The Wall Street Journal has posted a free link to my most recent “Sightings” column, which ran in the “Pursuits” section of Saturday’s paper:
What is intellectual property? Who owns it–and who deserves to get paid for it? Playgoers and music lovers don’t often have occasion to ask such rarefied questions, but they’ve lately become important to the producers of a Broadway musical and the members of a British rock group.
– In November the director, choreographer and designers of the Broadway production of “Urinetown” publicly accused the Carousel Dinner Theatre of Akron, Ohio, and the Mercury Theater of Chicago of copying their work without permission and demanded royalty payments in return. The Akron and Chicago companies denied the charges and sued the Broadway production team for defamation.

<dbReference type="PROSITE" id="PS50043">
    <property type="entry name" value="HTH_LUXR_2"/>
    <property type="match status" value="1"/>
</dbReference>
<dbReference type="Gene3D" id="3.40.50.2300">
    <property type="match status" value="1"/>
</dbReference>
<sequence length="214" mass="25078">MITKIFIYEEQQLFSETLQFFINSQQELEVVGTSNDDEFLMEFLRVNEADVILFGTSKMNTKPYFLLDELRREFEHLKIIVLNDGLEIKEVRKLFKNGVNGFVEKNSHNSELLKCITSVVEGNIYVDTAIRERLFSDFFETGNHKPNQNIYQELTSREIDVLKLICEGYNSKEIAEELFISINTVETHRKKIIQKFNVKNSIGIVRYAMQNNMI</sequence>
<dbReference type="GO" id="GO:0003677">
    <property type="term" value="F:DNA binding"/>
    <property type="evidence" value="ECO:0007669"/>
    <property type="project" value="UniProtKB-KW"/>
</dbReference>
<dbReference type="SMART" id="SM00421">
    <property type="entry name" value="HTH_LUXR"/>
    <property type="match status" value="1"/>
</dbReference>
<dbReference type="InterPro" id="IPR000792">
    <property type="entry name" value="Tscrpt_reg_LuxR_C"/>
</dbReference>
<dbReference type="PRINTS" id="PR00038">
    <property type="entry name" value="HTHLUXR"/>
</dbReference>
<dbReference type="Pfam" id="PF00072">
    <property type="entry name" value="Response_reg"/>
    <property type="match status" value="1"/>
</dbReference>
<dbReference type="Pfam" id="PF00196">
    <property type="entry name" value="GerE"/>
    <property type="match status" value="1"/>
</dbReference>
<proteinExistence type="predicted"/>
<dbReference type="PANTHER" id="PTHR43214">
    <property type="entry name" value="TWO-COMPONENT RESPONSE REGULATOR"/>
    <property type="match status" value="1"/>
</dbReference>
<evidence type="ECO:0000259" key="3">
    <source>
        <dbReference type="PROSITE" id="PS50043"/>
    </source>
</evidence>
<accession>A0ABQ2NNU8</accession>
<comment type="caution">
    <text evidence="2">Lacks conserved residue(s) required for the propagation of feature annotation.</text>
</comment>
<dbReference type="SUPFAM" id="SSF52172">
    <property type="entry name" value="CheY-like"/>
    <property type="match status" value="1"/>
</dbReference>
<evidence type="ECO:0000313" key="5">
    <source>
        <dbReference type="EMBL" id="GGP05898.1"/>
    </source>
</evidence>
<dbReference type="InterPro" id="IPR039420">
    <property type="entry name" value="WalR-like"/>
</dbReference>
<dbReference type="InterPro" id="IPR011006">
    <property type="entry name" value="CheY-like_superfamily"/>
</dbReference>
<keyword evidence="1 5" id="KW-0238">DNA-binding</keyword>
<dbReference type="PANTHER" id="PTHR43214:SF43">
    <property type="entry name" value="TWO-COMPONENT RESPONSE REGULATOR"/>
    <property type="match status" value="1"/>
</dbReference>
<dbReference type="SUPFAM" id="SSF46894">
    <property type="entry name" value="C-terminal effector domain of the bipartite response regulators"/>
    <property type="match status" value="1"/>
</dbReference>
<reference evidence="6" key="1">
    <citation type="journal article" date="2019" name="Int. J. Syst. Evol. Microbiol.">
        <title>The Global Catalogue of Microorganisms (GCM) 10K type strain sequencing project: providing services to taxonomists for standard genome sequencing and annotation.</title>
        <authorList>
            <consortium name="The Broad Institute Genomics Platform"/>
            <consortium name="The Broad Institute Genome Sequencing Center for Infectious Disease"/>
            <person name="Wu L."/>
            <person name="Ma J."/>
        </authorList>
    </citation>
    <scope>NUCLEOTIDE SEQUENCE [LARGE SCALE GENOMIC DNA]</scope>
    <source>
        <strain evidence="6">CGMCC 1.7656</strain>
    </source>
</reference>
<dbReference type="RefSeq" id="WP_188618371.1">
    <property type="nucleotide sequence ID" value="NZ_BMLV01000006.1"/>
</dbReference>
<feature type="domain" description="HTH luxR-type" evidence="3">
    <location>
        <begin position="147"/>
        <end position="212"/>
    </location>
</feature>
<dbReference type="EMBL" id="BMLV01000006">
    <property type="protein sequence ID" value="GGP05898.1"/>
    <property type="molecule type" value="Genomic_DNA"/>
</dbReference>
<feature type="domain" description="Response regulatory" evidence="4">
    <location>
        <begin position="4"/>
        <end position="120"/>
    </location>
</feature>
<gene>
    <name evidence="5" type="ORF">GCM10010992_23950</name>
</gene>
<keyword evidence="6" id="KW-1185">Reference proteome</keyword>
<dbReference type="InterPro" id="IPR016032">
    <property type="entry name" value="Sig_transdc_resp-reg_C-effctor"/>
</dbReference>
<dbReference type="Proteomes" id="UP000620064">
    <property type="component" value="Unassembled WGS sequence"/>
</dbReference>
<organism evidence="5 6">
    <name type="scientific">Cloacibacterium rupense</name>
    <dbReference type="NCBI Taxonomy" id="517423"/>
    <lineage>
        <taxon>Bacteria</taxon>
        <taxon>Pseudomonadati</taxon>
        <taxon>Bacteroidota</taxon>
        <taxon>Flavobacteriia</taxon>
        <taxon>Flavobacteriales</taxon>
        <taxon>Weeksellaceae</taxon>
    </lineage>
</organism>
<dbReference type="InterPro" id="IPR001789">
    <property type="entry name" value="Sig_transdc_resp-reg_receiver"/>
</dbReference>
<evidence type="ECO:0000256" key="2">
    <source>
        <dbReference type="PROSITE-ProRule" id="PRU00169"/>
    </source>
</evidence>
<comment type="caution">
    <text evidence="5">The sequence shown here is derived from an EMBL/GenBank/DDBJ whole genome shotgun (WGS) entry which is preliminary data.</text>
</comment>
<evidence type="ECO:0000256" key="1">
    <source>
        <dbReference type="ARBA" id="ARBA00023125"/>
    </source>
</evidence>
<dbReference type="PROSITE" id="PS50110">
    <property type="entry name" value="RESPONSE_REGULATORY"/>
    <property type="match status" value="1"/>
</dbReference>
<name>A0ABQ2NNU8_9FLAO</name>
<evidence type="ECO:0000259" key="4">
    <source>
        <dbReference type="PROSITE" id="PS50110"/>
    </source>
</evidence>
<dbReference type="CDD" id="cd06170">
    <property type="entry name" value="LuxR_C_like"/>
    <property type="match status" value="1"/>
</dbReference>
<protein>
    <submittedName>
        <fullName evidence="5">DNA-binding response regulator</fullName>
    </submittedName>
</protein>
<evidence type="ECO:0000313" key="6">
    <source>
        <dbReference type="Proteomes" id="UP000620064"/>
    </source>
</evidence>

– Last month a London judge awarded 40% of the copyright of Procol Harum’s “A Whiter Shade of Pale” to Matthew Fisher, the group’s ex-organist. Mr. Fisher, who had asked for 50%, doesn’t claim to have written the song, but he did write the Bach-like organ countermelody heard on the group’s 1967 recording of “A Whiter Shade of Pale,” which sold 10 million copies. Judge William Blackburne called the countermelody “a distinctive and significant contribution to the overall composition and, quite obviously, the product of skill and labor on the part of the person who created it.”
At first glance these two cases may appear unrelated–but I wouldn’t be surprised if they both become landmarks in the evolution of copyright law….
Don’t stop now–there’s much more (including, believe it or not, a highly relevant plug for Erin McKeown’s new CD, Sing You Sinners).
To read the whole thing, go here.